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Quicksilver Highway (May 11/05)

Generally speaking, it's hard to go wrong with an anthology movie; if you don't like one story, another is soon to follow. This is unfortunately not the case with Quicksilver Highway, which only features two tales - both of which are decidedly underwhelming.

In an unusual and somewhat confusing move, writer/director Mick Garris uses two wraparound stories to frame the individual tales (meaning that both shorts are essentially self-contained). Christopher Lloyd plays Aaron Quicksilver, a mysterious traveler who evidently spends his days regaling complete strangers with tales of horror. His first listener is a young newlywed stranded by the side of the road (she's waiting for her husband to return with help), while his second is a pickpocket who just wants to avoid the police for a few hours.

The first tale, Chattery Teeth, is based on a short story by Stephen King, and though it features a pair of impressive lead performances from Raphael Sbarge and Silas Weir Mitchell, the absurd premise makes it impossible to take it seriously (a toy, the "chattery teeth" of the title, comes to life and kills people). Having said that, Chattery Teeth fares a whole lot better than The Body Politic (Clive Barker's contribution).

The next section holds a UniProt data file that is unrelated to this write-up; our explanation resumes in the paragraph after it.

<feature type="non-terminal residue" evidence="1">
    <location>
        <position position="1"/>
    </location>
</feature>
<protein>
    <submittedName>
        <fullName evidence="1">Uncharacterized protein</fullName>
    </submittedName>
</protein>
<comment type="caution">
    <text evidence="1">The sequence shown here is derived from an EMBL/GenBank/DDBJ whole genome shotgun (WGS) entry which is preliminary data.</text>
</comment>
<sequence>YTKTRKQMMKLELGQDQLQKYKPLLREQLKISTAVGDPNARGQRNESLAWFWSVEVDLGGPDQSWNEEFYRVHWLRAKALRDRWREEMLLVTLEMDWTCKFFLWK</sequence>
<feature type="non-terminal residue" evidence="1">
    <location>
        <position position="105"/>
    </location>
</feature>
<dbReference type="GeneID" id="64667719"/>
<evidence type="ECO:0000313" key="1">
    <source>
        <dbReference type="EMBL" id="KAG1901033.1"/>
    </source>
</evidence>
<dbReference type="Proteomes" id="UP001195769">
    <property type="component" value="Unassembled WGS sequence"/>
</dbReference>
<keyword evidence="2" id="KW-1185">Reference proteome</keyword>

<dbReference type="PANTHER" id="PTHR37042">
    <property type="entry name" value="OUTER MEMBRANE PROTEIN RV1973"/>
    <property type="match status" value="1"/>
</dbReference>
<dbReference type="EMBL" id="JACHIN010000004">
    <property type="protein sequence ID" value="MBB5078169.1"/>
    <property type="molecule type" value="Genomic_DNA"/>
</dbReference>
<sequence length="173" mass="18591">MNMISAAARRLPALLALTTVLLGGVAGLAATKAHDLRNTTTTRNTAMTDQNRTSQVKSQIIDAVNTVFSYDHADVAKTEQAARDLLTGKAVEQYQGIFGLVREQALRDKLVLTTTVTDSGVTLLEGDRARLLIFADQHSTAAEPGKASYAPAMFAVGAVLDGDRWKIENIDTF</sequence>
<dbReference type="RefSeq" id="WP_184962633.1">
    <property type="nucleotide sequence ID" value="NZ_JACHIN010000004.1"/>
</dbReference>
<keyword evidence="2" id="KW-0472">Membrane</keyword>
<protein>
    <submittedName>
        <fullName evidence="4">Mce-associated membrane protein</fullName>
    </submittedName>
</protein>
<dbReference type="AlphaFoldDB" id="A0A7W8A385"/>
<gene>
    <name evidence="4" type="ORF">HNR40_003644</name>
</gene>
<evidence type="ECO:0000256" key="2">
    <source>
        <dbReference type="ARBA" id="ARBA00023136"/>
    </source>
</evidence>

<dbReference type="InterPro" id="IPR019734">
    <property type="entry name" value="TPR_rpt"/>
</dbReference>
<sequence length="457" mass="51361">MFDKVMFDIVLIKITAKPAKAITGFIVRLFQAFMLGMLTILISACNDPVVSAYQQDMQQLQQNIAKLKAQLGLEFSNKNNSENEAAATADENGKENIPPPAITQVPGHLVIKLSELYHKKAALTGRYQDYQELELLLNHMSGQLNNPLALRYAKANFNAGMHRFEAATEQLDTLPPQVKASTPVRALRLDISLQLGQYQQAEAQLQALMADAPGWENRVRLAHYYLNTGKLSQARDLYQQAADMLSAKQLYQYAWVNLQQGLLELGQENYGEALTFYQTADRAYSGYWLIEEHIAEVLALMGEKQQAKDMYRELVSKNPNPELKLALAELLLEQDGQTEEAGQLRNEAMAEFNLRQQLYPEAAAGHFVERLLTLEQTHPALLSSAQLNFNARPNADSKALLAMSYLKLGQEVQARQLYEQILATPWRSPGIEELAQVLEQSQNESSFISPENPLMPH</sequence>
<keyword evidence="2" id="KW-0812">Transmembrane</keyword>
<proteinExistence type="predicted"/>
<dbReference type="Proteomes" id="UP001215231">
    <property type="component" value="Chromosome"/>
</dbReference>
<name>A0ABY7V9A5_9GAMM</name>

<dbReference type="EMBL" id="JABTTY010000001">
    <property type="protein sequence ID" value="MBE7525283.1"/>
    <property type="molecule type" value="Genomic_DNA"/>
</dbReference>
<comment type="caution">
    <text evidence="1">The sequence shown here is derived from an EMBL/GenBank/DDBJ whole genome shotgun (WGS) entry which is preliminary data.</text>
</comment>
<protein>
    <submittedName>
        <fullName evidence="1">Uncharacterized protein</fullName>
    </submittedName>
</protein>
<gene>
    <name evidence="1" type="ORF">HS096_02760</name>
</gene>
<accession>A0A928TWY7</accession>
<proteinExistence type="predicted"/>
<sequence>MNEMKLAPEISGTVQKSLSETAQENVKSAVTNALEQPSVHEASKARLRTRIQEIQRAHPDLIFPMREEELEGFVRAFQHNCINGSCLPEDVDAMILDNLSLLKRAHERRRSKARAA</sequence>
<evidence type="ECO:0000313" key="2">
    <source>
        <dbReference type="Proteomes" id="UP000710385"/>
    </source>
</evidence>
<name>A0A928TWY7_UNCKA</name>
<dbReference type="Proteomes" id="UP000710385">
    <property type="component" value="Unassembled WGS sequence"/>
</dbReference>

The Body Politic revolves around a talented cosmetic surgeon (played by Matt Frewer) whose hands take on a life of their own and begin plotting their escape from his body. Silly doesn't even begin to describe this story, which has evidently been inspired by the mutinous-hand bit from Evil Dead 2. This is despite an impressively broad, go-for-broke performance from Frewer, who's clearly having a lot of fun playing a guy at war with his hands.

But really, The Body Politic becomes more and more ridiculous as it progresses, culminating in a sequence involving dozens of disembodied appendages pursuing Frewer and his remaining hand (which, they are convinced, is the messiah). And that's really the bottom line; in addition to being completely ludicrous, both of these stories are patently not scary.

out of

About the DVD: Anchor Bay Entertainment presents Quicksilver Highway with a sharp full-screen transfer (the film originally premiered on television), and a few interesting bonus features (an audio commentary with Garris and actress Cynthia Garris, a new interview with Frewer, storyboards, and a trailer).
© David Nusair